Auction results fail to find their rhythm as numbers continue to fluctuate | Kanebridge News
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Auction results fail to find their rhythm as numbers continue to fluctuate

Just as auction numbers begin to rise, public holidays slow down activity

By Robyn Willis
Tue, Sep 20, 2022 12:08pmGrey Clock < 1 min

Auction activity continues to fluctuate, with last weekend recording its biggest numbers since late June, CoreLogic reports.

There were 2,190 auctions held across the capitals, up from 1918 the week before and 1672 this time last year.

Clearance rates told a slightly different story, with 62.5 percent of auctions resulting in a sale. While that is slightly up from 61.7 percent last week, this time last year, clearance rates were at 75.1 percent.

Capital city auction numbers are expected to drop once again next week, thanks to public holidays and the AFL grand final in Melbourne.

In Sydney, 771 homes went under the hammer over the weekend, up 10.5 percent from the previous week, with a clearance rate of 60.2 percent. In Melbourne, numbers were higher, with 996 homes auctioned, up 17.6 percent from the previous week. Clearance rates were also higher, at 64.4 percent.

In the smaller capitals, Brisbane was the biggest market, with 168 homes auctioned, followed by Adelaide with 132 and Canberra with 102. Of the three, Adelaide topped the clearance rates at 75.6 percent. Canberra followed with 65.8 percent and then Brisbane with 52.8 percent.

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RMIT expert says a conflation of factors is making the property market hard than ever to predict

By Robyn Willis
Thu, Oct 6, 2022 9:52am < 1 min

A leading property academic has described navigating the current Australian housing market ‘like steering a ship through a thick fog while trying to avoid obstacles’.

Lecturer in RMIT’s School of Property Construction and Project Management Dr Woon-Weng Wong said the combination of consecutive interest rate rises aimed at combating high inflation, higher property prices during the pandemic and cost of living pressures such as the end of the fuel excise that occurred this week made it increasingly difficult for those looking to enter or upgrade to find the right path.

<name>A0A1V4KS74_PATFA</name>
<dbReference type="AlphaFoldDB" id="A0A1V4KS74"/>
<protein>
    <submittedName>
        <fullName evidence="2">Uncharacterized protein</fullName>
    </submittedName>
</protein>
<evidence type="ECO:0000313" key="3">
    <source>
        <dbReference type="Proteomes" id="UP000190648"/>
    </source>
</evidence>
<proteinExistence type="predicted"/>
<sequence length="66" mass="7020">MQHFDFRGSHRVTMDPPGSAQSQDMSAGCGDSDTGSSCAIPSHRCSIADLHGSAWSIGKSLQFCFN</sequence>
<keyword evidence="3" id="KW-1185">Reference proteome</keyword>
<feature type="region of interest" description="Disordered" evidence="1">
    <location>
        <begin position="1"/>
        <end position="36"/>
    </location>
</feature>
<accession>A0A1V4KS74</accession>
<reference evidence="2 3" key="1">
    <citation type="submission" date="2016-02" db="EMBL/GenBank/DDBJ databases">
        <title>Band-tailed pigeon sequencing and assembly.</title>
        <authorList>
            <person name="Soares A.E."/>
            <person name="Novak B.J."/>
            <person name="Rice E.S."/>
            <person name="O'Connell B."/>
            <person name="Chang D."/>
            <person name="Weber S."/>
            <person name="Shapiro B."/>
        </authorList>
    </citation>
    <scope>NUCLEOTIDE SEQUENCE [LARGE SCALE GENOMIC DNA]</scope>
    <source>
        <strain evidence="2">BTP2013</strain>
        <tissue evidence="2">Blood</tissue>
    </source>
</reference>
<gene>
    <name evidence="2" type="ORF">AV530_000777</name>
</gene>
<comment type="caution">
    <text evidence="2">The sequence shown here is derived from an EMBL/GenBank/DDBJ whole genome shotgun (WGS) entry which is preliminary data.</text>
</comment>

“Property prices grew by approximately 25 percent over the pandemic so it’s unsurprising that much of that growth ultimately proved unsustainable and the market is now correcting itself,” Dr Wong says. “Despite the recent softening, the market is still significantly above its long-term trend and there are substantial headwinds in the coming months. Headline inflation is still red hot, and the central bank won’t back down until it reins in these spiralling prices.” 

This should be enough to give anyone considering entering the market pause, he says.

“While falling house prices may seem like an ideal situation for those looking to buy, once the high interest rates, taxes and other expenses are considered, the true costs of owning the property are much higher,” Dr Wong says. 

“People also must consider time lags in the rate hikes, which many are yet to feel to brunt of. It can take anywhere from 6 to 24 months before an initial change in interest rates eventually flows on to the rest of the economy, so current mortgage holders and prospective home buyers need to take this into account.” 

 

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